Author Topic: The Lazy Gourmet  (Read 43034 times)

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Offline Rusty Edge

Re: The Lazy Gourmet
« Reply #570 on: April 28, 2020, 01:35:54 AM »
I thought you were supposed to make a sourdough starter.

That seems to be the fad. I had a sourdough starter going, last fall, but ditched it before I traveled. It is a way to pass the time, and the sourdough fermentation process destroys some of the harmful glutens and other lectins. Ultimately I decided that bread is best used as a treat, rather than a staple. It's calories without much micronutrients.

Offline Geo

Re: The Lazy Gourmet
« Reply #571 on: April 28, 2020, 06:25:33 PM »
Ultimately I decided that bread is best used as a treat, rather than a staple. It's calories without much micronutrients.

My tummy disagrees with you, especially for freshly baked bread rolls. ;morganercise

Offline Unorthodox

Re: The Lazy Gourmet
« Reply #572 on: April 28, 2020, 08:24:07 PM »
I've been happy to see real sourdough back in the store.  Bread itself is hard enough at altitude, but sourdough does NOT like our dry air coupled with the altitude. 

My go-to for locally made bread is rye. 

Offline Elok

Re: The Lazy Gourmet
« Reply #573 on: April 28, 2020, 08:38:08 PM »
Just discovered the joy of homemade corn tacos.  Those little corn tortillas are cheap, and I had some leftover bacon grease and adobo pork that needed using up.  I fried the tortillas in the grease, took them out when they got somewhat leathery, slapped some pork on with cheese and sour cream and folded it over.  It stiffened shortly after, forming a semisolid shell.  They were slightly effort-intensive but quite tasty.

Offline Rusty Edge

Re: The Lazy Gourmet
« Reply #574 on: May 17, 2020, 03:17:47 AM »
Our Easter dinner was steak teriyaki and baked potatoes. Best flavor ever.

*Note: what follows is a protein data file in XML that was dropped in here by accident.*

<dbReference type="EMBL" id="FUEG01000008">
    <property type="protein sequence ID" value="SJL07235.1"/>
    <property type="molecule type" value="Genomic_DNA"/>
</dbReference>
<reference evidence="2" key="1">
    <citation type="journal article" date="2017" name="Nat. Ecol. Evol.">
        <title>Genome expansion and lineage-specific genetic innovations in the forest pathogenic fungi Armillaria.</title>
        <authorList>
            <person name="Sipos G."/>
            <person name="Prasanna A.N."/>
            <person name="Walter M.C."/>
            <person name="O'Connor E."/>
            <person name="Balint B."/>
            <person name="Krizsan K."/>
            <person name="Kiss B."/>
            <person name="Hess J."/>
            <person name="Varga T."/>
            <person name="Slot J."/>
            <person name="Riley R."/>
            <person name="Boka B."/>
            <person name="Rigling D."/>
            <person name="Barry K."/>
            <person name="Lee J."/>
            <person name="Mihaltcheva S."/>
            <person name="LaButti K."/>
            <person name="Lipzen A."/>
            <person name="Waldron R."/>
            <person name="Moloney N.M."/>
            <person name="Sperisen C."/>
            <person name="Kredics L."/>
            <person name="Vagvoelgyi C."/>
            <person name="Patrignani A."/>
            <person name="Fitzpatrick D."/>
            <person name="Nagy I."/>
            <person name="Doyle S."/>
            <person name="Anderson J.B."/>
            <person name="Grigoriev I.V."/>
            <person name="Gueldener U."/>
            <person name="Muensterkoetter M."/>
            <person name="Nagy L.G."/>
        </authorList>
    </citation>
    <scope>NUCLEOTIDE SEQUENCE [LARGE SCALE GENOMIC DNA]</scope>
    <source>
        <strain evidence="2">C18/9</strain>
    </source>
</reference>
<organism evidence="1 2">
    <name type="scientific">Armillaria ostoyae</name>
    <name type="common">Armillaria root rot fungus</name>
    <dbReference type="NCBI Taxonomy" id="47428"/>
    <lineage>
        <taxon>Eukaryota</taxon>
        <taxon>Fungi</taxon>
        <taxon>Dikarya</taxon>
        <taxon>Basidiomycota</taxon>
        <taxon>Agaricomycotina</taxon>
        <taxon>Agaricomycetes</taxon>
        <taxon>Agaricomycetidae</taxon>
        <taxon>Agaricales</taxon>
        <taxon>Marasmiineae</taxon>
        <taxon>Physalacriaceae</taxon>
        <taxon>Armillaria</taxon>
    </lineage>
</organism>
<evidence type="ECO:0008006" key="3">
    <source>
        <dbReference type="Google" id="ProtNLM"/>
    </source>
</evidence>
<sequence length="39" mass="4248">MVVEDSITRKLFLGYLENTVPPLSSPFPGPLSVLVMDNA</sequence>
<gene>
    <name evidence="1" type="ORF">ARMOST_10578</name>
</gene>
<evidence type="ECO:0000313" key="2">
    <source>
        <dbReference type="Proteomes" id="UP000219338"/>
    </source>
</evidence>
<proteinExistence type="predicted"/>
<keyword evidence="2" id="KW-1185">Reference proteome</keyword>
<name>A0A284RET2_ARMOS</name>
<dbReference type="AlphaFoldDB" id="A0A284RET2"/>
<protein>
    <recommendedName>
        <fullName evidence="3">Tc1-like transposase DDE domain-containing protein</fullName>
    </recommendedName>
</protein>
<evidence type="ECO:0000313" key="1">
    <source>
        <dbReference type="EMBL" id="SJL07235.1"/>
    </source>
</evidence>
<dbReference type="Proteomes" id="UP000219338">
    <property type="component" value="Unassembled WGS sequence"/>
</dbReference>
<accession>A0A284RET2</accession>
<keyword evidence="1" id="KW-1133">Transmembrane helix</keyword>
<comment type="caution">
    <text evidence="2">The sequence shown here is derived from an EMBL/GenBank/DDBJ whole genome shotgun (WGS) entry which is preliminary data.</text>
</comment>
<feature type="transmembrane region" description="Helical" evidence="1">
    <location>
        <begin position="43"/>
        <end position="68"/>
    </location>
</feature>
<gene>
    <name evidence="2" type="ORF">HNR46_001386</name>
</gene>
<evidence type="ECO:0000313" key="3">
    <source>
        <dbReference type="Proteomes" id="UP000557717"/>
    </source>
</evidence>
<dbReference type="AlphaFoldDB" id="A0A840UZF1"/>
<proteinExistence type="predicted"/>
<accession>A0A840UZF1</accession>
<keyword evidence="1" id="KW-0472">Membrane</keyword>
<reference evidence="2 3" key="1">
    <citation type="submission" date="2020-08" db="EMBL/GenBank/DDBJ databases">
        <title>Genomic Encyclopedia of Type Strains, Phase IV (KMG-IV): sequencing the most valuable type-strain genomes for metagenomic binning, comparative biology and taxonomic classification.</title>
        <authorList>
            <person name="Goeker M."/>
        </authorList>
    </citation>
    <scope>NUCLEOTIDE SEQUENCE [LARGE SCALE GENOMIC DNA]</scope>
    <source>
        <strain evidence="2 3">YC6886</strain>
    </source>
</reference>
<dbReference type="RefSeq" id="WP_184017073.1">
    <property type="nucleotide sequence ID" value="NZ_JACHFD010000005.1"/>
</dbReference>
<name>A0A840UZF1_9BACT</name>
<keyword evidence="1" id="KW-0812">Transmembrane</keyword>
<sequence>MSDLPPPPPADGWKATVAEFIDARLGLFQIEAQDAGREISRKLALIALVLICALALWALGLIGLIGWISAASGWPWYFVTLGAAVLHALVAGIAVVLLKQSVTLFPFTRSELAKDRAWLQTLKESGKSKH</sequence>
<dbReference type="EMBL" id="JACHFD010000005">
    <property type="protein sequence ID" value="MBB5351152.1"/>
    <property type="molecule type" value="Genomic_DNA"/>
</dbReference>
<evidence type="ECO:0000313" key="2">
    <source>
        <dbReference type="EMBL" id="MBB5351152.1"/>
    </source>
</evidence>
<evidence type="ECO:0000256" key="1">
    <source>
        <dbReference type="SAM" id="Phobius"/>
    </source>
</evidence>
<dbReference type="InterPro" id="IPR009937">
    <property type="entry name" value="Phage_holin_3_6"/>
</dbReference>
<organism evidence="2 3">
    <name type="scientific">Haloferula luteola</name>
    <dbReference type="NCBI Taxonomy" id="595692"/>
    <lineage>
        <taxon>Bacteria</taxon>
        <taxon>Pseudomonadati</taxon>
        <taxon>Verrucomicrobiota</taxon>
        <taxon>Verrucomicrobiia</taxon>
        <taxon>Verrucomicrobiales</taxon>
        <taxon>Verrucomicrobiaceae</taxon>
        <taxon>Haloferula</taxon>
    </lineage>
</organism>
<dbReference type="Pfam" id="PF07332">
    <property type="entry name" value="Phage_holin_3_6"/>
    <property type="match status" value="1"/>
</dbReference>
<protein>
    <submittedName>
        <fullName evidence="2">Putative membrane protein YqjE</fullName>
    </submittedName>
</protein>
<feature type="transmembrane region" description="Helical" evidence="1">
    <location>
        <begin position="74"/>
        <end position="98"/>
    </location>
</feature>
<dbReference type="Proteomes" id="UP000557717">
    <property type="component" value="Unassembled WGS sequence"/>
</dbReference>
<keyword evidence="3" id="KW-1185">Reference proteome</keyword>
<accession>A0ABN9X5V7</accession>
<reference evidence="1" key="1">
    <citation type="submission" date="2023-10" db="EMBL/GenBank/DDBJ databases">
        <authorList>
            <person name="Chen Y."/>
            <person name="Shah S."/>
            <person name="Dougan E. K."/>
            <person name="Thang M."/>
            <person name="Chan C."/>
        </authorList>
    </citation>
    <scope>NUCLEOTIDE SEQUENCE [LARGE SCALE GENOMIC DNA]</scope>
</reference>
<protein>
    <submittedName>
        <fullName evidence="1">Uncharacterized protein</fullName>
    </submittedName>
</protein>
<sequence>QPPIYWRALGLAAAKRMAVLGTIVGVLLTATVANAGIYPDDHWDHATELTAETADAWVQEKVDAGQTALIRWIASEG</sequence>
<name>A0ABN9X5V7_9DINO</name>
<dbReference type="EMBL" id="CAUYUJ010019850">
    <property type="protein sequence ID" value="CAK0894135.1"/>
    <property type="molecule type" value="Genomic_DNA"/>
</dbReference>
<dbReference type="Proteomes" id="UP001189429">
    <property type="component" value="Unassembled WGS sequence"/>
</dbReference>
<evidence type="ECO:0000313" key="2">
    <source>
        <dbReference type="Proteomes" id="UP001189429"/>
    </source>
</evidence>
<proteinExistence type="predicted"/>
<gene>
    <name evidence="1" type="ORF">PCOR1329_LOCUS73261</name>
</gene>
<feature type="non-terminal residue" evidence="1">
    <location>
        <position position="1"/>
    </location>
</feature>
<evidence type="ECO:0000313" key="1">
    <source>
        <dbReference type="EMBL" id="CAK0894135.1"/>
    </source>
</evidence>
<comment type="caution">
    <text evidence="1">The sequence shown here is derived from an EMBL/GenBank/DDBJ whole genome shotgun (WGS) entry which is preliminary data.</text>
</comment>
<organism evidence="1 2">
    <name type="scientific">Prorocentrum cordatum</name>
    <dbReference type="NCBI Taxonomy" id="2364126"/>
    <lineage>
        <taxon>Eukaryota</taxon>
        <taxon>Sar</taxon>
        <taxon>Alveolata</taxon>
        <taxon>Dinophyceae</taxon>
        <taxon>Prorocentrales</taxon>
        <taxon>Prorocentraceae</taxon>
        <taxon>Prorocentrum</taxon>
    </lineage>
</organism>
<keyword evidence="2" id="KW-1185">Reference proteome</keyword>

My wife prefers the Weber to the Traeger for steaks so that's what I used, but I improved the flavor this time by waiting until the coals were perfect for cooking, and then adding a handful of Traeger oak pellets for smokiness. Caution, there is a minute or two of flare-up when you add the pellets.

Been grilling again. Grilled some pizzas, 4 variations. The Pizza god is, of course correct- more cheeses, more better. Next time I make one it will be a cheese crust- I'm thinking based upon Parmesan  Regianno and Gruyere, with fresh Mozzerella  and probably Manchego and/or Asiago on top.


I was using the Webber tonight, because the Mrs. prefers it for burgers and steaks.  Also, after researching on the internet there is a grilling/smoking controversy, just as there is one about the right way to cook a steak. This one suggests that you not do seafood in a Traegger, unless you have a dedicated one, because they aren't easy to clean completely (Usually not for several meals) . If you don't have a dedicated seafood machine or thoroughly clean between, some people can taste fishiness in their meat. So for now I am only doing seafood in my Webber.   

SO, first I cooked a burger, three steaks, and a brat.  I got the coals just right, then took a fist full of  oak pellets and immersed them in water for about 3 seconds, then tossed them on the grill, and knocked the stragglers out of the grate and onto the coals. Excellent flavor, eye burning smoke, but no flare-ups.

Then, after I took the meat off, I took a fist full of Alder pellets, held them under a faucet for 3 seconds, then tossed them on the grill and knocked the straggler pellets through the grate onto the coals. I had an ahi tuna steak, a salmon steak ( Sockeye, I think, possibly Coho ) and two scallops wrapped in bacon. The bacon had been cooked in the oven to render most of the fat, but it was still flexible enough to wrap around a scallop and secure in place with a toothpick.  I put all of the seafood on a soaked cedar shake, and grilled it for 15 minutes. I didn't flip anything and probably should have. Regardless, I could taste the alder smoke.

So it was a major success. I've concluded that you don't need a pricey pellet grill to develop all of these flavors, just a fist full of wet pellets when you're ready to cook to serve as a sort of seasoning.

Don't get me wrong, I still love the Traegger.  I wish I'd had one sooner. It's a precision wood fired convection oven, suitable for baking, smoking, slow roasting, etc. You don't have to worry about a torch side and a cold side while cooking in the wind and cold. With it's temp sensor and meat probe, you have amazing control between 165 and 450 in 5 degree increments. Except for the bottom edges, which are hotter, the rest of the grilling area is remarkably consistent on both levels.

So, at this point I prefer Alder for seafood, Apple for pork and chicken, and Oak for beef and baking. Well, I always liked hickory and mesquite charcoal for beef/turkey and pork, too, but the Mrs. does not. So I haven't considered those in the last 15 years.    I've used the Traegger signature blend, which is a good all purpose pellet if you only want one.


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